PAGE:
The War Poets - review
Reviews of TO THE WAR POETS:
Over the Top, Again
“The year 2014 is going to provide plenty of interest (if the current media debates are early indicators), concerning how we propose to celebrate or commemorate the centenary of the outbreak of the First World War. The whole question of if or whether celebration is appropriate, how this should be managed, who should participate in it - all these topics have already taken up many column-inches and the books about 1914 and the world before the war are already piling up in bookstores. The agreed narrative of wholesale slaughter and consequent vast social change is already blinking in the daylight. We can expect BBC documentaries, 'souvenir' newspapers, grand public events and all the residual media glare surrounding An Important Event to follow.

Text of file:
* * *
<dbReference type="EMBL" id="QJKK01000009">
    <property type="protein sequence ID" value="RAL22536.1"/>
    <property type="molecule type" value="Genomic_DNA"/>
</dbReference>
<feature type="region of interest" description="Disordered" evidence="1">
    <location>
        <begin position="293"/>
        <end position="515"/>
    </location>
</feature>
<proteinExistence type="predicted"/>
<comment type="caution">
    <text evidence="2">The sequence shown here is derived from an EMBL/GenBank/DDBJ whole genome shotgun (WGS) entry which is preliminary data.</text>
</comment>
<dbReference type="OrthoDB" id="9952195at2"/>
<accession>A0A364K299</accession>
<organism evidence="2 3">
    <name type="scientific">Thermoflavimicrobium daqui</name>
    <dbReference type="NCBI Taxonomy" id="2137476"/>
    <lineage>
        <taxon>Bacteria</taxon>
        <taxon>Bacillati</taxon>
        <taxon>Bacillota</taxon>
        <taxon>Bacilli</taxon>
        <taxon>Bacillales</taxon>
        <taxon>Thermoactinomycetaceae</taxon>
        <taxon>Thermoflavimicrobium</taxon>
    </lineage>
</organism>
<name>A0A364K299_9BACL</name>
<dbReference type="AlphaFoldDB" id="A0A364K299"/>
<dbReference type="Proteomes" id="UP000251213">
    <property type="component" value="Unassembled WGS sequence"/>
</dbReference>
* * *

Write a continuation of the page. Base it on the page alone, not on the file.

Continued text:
For readers of poetry, there is also the temptation to subscribe to a grand narrative. Roughly speaking it goes like this: Georgian poetry died in the trenches, Eliot and Pound hijacked the main poetic highway and thereafter 'English' writers wandered in a wilderness. After slight deviations down culs-de-sac such as New Apocalypse Close and Confessional Street, writers as diverse as Ted Hughes, Roy Fisher and Geoffrey Hill came up for air, only to find that the poetic landscape had fragmented into many small bypaths. Thereafter, writers of poetic histories cast back and found the persistence of some kind of English line in the writings of Edward Thomas, MacNeice's consumerism and the Mersey scruffs, among other places. And now, like it or not, you're going to read an awful lot about Owen and Sassoon, Gurney and Thomas over the next few months. John Greening's book is not a bad place to start.